At the start of the game it’s pretty difficult to know what you’re trying to do. However, like most worker-placement games, collecting resources is usually a good start. Each player begins by selecting 5 of the 15 cards which represent your agriculture/industry specialists (a water carrier, a slash-and-burn farmer, a sand-quarrier (is that a thing?) etc.). On playing these experts you will be able to transform the cardboard tiles representing your land (initially representing such useless things as ‘trees’, and ‘lakes’) into resources of charcoal, food, sand, and water. Briony begins by selecting 5 cards more or less at random and plays a fish farmer. Unfortunately she’s apparently either very good or very bad at determining a useful specialist to hire, as both Lizzy and Gord (today’s Generic White Male Gaming Buddy) reveal that they also wish to hire the fish farmer. This means they only get half the use out of their fishing expert. The fish farmer, being a dick, doesn’t like sign a contract of exclusivity saying he’ll finish one job before starting another; he just does two half-assed jobs at the same time. Again, this is much like real life.
Once the great cardboard dials of industry have turned, you may use the product of your workers’ labour to further your cause as a budding capitalist. Buildings have unique effects on gameplay, which can be long-term, such as upgrading your glass factory; one-shot, such as generating a wad of cash; or end-game, giving bonus points with the caveat of certain accomplishments like ‘not turning all your lakes into factory run-off’ or ‘flattening vast swathes of land into sandy Depression-era dustbowl wastes’. Which buildings are more useful and desireable becomes clear as the game progresses. Once Briony and Gord had gotten the hang of their first game she became quite adept at snagging all the buildings that Lizzy wanted.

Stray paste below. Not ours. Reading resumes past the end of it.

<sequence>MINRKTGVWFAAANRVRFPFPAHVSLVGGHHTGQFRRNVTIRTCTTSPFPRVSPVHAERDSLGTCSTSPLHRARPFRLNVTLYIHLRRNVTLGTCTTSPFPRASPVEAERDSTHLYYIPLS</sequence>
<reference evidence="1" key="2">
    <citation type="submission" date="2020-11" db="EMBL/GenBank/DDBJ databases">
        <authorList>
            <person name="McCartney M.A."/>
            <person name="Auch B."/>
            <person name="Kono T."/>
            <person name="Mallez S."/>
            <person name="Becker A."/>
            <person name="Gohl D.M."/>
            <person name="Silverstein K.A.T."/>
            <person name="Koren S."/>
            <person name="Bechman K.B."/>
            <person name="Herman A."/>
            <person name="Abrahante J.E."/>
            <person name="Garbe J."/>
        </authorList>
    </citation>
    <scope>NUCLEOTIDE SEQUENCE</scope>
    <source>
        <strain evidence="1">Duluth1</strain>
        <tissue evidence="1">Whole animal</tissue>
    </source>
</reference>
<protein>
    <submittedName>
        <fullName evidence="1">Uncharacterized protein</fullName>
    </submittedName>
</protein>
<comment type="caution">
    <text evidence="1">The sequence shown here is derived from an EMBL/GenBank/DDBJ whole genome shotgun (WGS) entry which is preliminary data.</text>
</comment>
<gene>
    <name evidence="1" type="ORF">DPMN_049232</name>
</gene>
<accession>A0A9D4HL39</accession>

This game requires flexibility as well as forward-planning. A perfectly-devised strategy is likely to go awry as there’s no way to be sure of which buildings will be available to play, or which specialists you’ll have to share with your opponents. This is why Bob loves this game. She has a lot of very clever, strategically-minded friends who can logic out the best path through a game like a shark swimming through custard. Bob has a slightly more… lateral (ass-backwards) approach, picking up whatever strategy looks best at the time and throwing her toys out of the pram when it inevitably goes horribly wrong (we don’t talk about Black Fleet. So many little cubes were lost that day…). Somehow this really works for Glass Road. Unfortunately, Bob was busy cleaning up gaming-snack detritus and sat out this game.
In conclusion, it’s a nicely designed game, with just the right of in-game mechanics. It’s themed well, and has multiple strategies that my lead to victory that keeps intense direct competition to a minimum. The dials, ever becoming more popular in modern board games, certainly give a new dimension to resource collection. We recommend it highly. Also Lizzy wins again.
*Fun fact, you can totally go to Germany and tour the black forest’s monuments to the real glass road. There are glass museums and craft workshops and everything.
**The most unashamedly German board game is quite possibly Glück Auf (and then only until someone with a name like Rosenmüllentheimermassbergsohn invents a game called ‘Strategic Worker Placement in an Industrial or Agricultural Setting’***). It’s set in the Industrial Revolution-era Ruhrgebiet (basically the Black Country of Germany) and is about coal mining profits. The title is traditional German pit-lingo for ‘good luck’.
***’Strategische Arbeitereinstellung in einem Industrie- oder Landwirtschaftsszenario’. Catchy, no?